Share this post


Link to post
Share on other sites
1 hour ago, Normspics said:

@Brian, Nice story and when I tried to contribute in the early eighties I could not generate the volume that was required also 35mm Kodachrome had to be exceptional shots, the preferred format being 6×6. I agree with you that Alamy has given photographers a chance of getting into stock photography along with the rise of digital and the personal confuser with broadband now.

 

Definitely a confuser where I'm concerned. :)

 

Paulette

Share this post


Link to post
Share on other sites

I'll add that since my first thousand or so stock images were shot on Japanese Twin-lens reflex cameras (which could be bought used for forty or fifty bucks each back in the seventies) I was part of a previous tidal wave or two. 

Share this post


Link to post
Share on other sites

And Ian ... if we don't look in the mirror every now and then, how do we know when we need a haircut?

Share this post


Link to post
Share on other sites
Just now, Brian Yarvin said:

And Ian ... if we don't look in the mirror every now and then, how do we know when we need a haircut?

Ian can't tell that anyway, he's got a towel on his head.

  • Upvote 1

Share this post


Link to post
Share on other sites

Isn't "stock" supposed to be boring? You don't generally go to the pantry looking for excitement.

 

Perhaps the term "stock photography" has had its day. I never liked it much anyway. Unfortunately, I can't think of a good replacement. :unsure:

Share this post


Link to post
Share on other sites

Not sure if Stock has lost its mojo or if it’s a question of aging, I’m sure I had mojo maybe I just misplaced it, where are my glasses.

Share this post


Link to post
Share on other sites
28 minutes ago, Normspics said:

Not sure if Stock has lost its mojo or if it’s a question of aging, I’m sure I had mojo maybe I just misplaced it, where are my glasses.

 

Ageing participants and arguably an ageing concept. I'm thinking back to the furore from many of the Flickr 'community' when Getty muscled in to monetise content and the backlash against people supposedly selling out for dirty old money - how could you sacrifice your art for a handful of coins? etc.

 

Seriously, if stock becomes boring then it has an existential problem. Think about how the micro-stock industry was built on fun, and the excitement of being part of a ground breaking movement and a global community. Look what happened to that! 

 

Agencies rely on us to have the motivation to do a lot of routine grunt work for ever more meagre returns. If it truly does become boring that will be an enormous problem,.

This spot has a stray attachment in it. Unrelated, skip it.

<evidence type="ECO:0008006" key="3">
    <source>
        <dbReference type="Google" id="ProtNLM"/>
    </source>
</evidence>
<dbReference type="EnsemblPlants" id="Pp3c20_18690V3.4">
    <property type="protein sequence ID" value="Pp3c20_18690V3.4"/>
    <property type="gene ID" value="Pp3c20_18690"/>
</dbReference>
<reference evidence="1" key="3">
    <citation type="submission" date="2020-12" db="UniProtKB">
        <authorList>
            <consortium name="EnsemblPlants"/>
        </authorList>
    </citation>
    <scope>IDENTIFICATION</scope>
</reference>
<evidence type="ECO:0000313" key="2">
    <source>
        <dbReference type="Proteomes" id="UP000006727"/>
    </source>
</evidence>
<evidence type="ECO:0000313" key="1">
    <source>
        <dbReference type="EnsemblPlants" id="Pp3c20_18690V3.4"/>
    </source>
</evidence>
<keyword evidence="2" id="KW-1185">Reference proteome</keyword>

How many youngsters ( in their 20s) take to stock photography - those I know prefer to do personal arty work and share with others on cool websites? Or just sort of glaze over when they see what is actually entailed in stock and that it is not a short cut to easy money. 

Edited by geogphotos

Share this post


Link to post
Share on other sites
2 hours ago, John Mitchell said:

Perhaps the term "stock photography" has had its day.

 

Even worse is 'royalty free'. I don't like royalty... and I don't like free...

  • Like 2
  • Upvote 2

Share this post


Link to post
Share on other sites
11 hours ago, John Morrison said:

 

Even worse is 'royalty free'. I don't like royalty... and I don't like free...

 

 

Do you like paying? ie) to access websites 

Share this post


Link to post
Share on other sites
22 hours ago, geogphotos said:

 

Ageing participants and arguably an ageing concept. I'm thinking back to the furore from many of the Flickr 'community' when Getty muscled in to monetise content and the backlash against people supposedly selling out for dirty old money - how could you sacrifice your art for a handful of coins? etc.

 

Seriously, if stock becomes boring then it has an existential problem. Think about how the micro-stock industry was built on fun, and the excitement of being part of a ground breaking movement and a global community. Look what happened to that! 

 

Agencies rely on us to have the motivation to do a lot of routine grunt work for ever more meagre returns. If it truly does become boring that will be an enormous problem,.